EVERY THURSDAY, I have lunch with my friend Jim, whom I met in 1988 at Christian Theological Seminary when we were studying to be pastors. Jim has since jumped the Christian ship and is now, in his words, an “apatheist”—one who doesn’t care whether God exists—a surprisingly common occurrence among those who’ve worked in the church. Despite our religious differences, we’ve remained friends and still find plenty to talk about each Thursday, despite the diligent efforts of restaurants to make their establishments so loud normal conversation is impossible.
I once discussed the topic of loud music with the owner of a restaurant, who explained the reason for it. “We don’t make any money when people sit at a table gabbing for hours on end,” he said. “We have to feed folks, then get them out for the next paying customer. That’s why we turn up the music. If they want to talk, they can go to a park.”
I’m not without sympathy. If I owned a restaurant, I wouldn’t want someone sitting at a table drinking endless cups of coffee, frittering away the hours, taking up real estate. Nevertheless, I’d like to think a compromise of some sort might be in order. For years, restaurants had two sections—smoking and non-smoking. We eventually did away with the smoking section, so today if you want to smoke, you have to go outside and puff away at the front door so everyone can pass through a cancerous cloud of toxins as they enter or leave.
Along that vein, I propose restaurants adopt a new two-section model—music and non-music. Those who prefer a quick meal in a lively atmosphere can eat in the music section, and those who want to linger over a pleasant meal, enjoying a meaningful conversation, can opt for the non-music section. The people in the non-music section would be charged more, and tipping would be mandatory. This is such a wonderful idea, I’m surprised no one has thought of it before me, and it makes me think I should have been a restaurant consultant instead of a Quaker pastor. Plus, there are times when it’s a whole lot easier to believe in restaurants than it is to believe in God.
Televisions in restaurants are another curse from the depths of hell. Recently, my wife, granddaughter, and I were eating at a diner. I glanced up and noticed the televisions were tuned to a cage-fighting match where one of the contestants, no doubt a bright young lad who has made his parents proud, was beating the other fighter over the head with a chair. I tend to be libertarian about such matters. If two consenting adults want to beat one another over the heads with chairs, that’s their business. But I don’t want to watch it, nor do I want my granddaughter to see it. So I approached the manager, pointed to the televised bloodbath, and said, “There are children here. That is inappropriate. Can you please change the channel?” He switched to a show about the Kardashians, which made me nostalgic for cage fighting.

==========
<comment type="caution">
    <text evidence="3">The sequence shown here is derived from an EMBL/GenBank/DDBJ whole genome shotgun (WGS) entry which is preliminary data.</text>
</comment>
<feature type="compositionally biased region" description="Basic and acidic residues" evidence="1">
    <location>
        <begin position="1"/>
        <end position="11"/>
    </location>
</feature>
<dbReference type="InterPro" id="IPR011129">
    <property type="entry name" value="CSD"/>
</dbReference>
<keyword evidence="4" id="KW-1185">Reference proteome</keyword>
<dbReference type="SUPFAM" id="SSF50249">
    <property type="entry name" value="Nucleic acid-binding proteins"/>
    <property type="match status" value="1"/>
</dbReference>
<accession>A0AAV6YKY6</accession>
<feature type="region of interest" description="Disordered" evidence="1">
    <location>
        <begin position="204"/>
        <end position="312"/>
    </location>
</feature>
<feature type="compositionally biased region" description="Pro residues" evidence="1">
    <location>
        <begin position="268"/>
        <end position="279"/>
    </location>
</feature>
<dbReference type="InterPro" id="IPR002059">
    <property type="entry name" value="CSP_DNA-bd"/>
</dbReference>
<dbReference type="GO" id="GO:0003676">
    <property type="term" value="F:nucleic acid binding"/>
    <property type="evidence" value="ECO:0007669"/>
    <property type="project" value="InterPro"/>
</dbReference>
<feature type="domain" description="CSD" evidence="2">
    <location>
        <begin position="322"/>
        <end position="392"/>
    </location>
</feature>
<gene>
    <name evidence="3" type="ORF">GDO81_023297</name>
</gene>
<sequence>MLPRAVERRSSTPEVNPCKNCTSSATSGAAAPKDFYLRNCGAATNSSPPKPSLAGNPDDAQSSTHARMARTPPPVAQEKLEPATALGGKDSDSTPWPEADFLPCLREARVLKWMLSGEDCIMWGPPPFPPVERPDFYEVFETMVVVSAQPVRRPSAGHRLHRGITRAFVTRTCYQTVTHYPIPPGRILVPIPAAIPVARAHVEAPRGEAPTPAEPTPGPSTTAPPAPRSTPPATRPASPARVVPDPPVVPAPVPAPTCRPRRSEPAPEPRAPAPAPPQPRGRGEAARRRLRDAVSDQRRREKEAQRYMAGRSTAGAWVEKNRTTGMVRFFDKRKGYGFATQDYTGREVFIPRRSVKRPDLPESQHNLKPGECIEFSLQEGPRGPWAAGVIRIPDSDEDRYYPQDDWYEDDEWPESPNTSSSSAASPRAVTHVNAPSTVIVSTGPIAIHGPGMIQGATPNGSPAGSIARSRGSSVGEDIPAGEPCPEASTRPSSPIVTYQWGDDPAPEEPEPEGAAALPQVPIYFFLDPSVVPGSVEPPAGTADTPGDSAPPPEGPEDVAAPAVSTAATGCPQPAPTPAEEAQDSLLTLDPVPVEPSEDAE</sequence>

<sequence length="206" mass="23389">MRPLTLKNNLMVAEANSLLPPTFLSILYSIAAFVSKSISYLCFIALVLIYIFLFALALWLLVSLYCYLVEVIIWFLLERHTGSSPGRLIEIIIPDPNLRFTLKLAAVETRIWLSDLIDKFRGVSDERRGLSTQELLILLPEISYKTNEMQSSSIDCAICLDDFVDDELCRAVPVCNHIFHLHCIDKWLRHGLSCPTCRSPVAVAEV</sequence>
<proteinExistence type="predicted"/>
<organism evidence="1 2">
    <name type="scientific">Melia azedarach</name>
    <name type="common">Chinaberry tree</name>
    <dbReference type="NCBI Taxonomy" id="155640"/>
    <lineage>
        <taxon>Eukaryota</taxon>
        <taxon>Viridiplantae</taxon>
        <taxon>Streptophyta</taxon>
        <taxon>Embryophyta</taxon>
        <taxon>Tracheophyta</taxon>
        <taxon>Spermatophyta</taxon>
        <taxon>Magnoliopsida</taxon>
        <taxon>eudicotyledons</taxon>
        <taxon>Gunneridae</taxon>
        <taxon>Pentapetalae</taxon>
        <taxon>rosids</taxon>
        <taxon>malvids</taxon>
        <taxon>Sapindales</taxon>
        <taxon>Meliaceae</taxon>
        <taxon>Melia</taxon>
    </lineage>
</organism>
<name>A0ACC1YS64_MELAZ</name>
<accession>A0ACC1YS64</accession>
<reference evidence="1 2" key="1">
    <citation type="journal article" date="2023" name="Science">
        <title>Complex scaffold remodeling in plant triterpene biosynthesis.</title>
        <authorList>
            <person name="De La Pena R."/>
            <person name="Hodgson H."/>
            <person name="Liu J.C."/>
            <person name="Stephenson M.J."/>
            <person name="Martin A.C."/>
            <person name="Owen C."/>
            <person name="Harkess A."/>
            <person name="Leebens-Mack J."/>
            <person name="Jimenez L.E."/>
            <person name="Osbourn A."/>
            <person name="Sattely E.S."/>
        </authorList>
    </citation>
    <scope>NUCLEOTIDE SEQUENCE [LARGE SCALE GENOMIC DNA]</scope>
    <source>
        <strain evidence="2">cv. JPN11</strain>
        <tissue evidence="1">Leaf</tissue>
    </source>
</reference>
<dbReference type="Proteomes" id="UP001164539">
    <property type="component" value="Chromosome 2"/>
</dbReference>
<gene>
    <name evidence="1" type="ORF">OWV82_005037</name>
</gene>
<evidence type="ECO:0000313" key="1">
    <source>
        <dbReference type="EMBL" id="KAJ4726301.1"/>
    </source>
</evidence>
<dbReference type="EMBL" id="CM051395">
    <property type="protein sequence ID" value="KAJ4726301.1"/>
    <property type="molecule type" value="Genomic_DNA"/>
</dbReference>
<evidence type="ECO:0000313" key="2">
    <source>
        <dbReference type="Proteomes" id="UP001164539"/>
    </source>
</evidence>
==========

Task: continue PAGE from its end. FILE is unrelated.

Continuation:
I left the restaurant depressed about the current state of American culture, or what passes for it. Seriously, what have we become? I wish there were one person to blame for our social decline. I tend to attribute every problem in America to Newt Gingrich and Rush Limbaugh, but even those two men, as malevolent as they are and were, aren’t solely to blame. Philo Farnsworth, the Mormon who invented television, bears some of the responsibility. When he unveiled the first working television set in 1927, he said, “We’ll probably regret this,” then sat down in his recliner, asked his wife to bring him a beer, and watched the first cage fight.
I’m not anti-TV, I just don’t like mixing it with my food. If I want to see something, I go over to my neighbor Brian’s house, where I’ve watched television ever since my wife threw ours out. In all those years, he’s never made me watch cage fights, though I have suffered through some Colts games that were equally dispiriting.
Let’s make a deal, restaurateurs. Turn down the music and don’t make us watch two knuckleheads beating one another. Give us a little peace and quiet. In exchange, we promise not to come in five minutes before closing, expecting to be served. And if we want to go somewhere and gab for three hours, we’ll go to the movies like everyone else.